||What would a culture of peace be like?||A Strategy for the Global Movement for a Culture of Peace|
World Peace through the Town Hall
The culture of peace should be understood as a process, in the original sense of the word "culture". We will not wake up one morning and find that a culture of peace has been built. My colleagues in Mozambique insisted, with good reason, on using the phrase "cultivating peace" instead of "building peace." Like agriculture, it will have its seasons of growth and harvest, and its seasons when the fields lie fallow and there seems to be no progress. And like agriculture, we must plant the seeds, help them grow by providing water and fertilizer and harvest the results in season.
With the preceding in mind, the strategy provided in this book will only provide the first steps in making possible a culture of peace. By constructing a new system of global governance that avoids state power, we will remove a great obstacle to the development of a culture of peace, but this is only a beginning.
The world will still be divided between the "haves" and the "have-nots." If anything, a global economic crash will increase this division. And ultimately a culture of peace will require economic justice, a reversal of the widening gap between rich and poor. How this will come about, we cannot yet imagine. One thing seems certain, however; it will not come about under the present system of nation-states and their culture of war.
"The transformation of society from a culture of war to a culture of peace is perhaps more radical and far reaching than any previous change in human history. Every aspect of social relations - having been shaped for millennia by the dominant culture of war, is open to change - from the relations among nations to those between women and men. Everyone, from the centres of power to the most remote villages, may be engaged and transformed in the process . . ."
One important consequence should be a reduction of violence at the local level, including within the family. There is good scientific documentation that much of the violence at a local level is the result of the culture of war at a national or tribal level. This has been shown by both cross-national and cross-cultural anthropological studies.
The cross-national study is in the book by Dane Archer and Rosemary Gartner (1984). The authors found a strong correlation of homicide rates with warfare by the nation involved and suggested that it was caused by the state's legitimization of violence.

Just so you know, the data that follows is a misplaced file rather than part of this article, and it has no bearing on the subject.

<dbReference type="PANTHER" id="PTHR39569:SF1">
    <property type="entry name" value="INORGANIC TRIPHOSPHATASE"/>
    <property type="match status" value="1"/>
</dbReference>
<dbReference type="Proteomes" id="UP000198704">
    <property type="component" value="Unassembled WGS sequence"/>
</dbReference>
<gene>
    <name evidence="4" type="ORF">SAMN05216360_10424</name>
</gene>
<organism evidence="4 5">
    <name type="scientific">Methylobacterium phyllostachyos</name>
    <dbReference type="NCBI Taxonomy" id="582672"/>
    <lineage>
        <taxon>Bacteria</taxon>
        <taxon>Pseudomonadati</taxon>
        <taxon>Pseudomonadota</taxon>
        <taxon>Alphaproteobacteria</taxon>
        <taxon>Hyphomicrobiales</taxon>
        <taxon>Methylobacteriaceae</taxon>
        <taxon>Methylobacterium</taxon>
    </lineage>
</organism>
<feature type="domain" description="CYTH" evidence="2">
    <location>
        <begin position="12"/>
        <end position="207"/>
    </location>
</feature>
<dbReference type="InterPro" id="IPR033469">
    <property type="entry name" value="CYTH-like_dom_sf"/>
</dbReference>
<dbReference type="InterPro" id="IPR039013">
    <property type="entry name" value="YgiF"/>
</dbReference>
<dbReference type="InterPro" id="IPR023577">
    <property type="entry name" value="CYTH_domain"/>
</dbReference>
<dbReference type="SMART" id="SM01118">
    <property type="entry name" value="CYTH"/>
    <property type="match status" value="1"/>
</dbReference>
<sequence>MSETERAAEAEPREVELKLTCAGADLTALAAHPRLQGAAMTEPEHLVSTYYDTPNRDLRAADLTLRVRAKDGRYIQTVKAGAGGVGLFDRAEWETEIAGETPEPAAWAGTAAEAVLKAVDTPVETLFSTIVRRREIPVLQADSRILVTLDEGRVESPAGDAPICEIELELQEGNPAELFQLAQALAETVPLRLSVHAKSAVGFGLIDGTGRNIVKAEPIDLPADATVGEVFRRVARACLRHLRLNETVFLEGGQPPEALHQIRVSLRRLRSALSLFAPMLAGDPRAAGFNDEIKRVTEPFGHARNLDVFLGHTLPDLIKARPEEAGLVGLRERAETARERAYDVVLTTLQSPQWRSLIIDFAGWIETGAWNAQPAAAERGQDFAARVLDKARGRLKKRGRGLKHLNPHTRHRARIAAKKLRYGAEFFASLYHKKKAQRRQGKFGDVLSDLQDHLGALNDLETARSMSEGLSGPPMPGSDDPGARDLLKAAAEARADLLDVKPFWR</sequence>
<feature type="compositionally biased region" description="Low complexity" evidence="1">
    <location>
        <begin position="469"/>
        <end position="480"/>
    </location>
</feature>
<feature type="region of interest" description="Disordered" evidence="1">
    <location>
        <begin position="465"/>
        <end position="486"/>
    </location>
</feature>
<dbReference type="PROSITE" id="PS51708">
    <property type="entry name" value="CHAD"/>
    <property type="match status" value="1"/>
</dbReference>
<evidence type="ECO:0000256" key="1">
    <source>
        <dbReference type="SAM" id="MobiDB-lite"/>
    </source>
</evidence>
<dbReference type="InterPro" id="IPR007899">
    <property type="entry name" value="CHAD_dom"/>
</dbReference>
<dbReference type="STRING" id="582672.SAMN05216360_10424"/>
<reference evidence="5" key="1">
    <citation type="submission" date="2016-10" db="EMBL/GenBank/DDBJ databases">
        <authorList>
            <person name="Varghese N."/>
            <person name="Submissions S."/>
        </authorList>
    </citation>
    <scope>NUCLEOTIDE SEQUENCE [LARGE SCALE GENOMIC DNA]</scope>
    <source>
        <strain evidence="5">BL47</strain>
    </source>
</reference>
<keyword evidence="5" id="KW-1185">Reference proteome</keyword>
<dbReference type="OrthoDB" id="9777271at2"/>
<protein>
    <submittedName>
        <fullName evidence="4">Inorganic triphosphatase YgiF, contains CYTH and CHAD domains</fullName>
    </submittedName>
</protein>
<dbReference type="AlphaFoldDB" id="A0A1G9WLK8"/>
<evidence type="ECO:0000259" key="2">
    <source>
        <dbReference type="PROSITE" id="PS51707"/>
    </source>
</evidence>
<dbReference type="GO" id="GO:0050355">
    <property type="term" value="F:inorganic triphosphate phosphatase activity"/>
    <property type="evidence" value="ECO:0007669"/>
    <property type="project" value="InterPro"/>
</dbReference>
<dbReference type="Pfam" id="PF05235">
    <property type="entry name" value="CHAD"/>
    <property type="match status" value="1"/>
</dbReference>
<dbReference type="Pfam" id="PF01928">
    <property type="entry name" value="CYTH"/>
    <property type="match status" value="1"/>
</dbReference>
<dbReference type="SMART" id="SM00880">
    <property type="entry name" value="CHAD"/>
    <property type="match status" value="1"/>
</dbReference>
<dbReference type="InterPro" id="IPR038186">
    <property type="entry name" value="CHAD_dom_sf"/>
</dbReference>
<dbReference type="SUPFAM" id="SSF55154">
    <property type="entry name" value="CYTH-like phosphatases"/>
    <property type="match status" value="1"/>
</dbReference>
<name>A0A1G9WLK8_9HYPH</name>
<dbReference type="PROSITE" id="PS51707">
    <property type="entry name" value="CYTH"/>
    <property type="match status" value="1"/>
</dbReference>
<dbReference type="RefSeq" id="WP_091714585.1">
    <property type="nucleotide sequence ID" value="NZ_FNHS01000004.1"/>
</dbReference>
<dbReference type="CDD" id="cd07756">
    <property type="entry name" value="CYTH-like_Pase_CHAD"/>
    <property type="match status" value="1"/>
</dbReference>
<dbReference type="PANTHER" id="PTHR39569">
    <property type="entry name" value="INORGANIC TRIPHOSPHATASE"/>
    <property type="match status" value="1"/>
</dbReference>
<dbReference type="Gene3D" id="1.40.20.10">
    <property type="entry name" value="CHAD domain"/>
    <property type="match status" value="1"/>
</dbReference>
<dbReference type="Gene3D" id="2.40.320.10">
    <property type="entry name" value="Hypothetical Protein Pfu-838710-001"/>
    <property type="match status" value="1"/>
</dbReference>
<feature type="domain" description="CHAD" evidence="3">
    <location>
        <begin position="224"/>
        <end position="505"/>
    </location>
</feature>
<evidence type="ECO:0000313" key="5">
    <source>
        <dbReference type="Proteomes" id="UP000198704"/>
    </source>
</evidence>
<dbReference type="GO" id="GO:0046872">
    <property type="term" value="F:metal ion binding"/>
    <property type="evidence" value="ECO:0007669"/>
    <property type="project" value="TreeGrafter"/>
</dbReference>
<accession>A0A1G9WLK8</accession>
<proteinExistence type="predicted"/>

The cross-cultural study concerning non-state societies also showed that more war is associated with more homicide and assault. This was published by Mel and Carol Ember (1994) in the Journal of Conflict Resolution. They found significant correlation coefficients between frequency of war and individual homicide, individual assault and socially-organized homicide for non-state societies. Evidence indicates that the direction of the relationship is from war to homicide rather than the other direction. In particular, the relationship appears to be mediated by the socialization of boys for aggression in preparation for warrior roles. The researchers tested many possible explanations for high homicide and assault rates, but none were as strong as that of socialization for aggression. Further confirmation was found with the fact that if a society became pacified over time, there was a drop in the socialization for aggression, presumably because it was no longer needed to prepare for war. Looking at this process over time, it could be seen that the longer a society had been pacified, the lower its socialization for aggression, indicating that the pacification of the society was the causal factor, not vice versa.
In addition to the causal relationship of war -> socialization for aggression -> homicide and assault, the Embers also found a separate direct relationship of war -> homicide and assault. This, they suggest, may be due to the legitimization of violence by war, corresponding to the findings in the study of nation-states by Archer and Gartner quoted above. The Embers conclude that "If we want to rid the world of violence, we may first have to rid the world of war":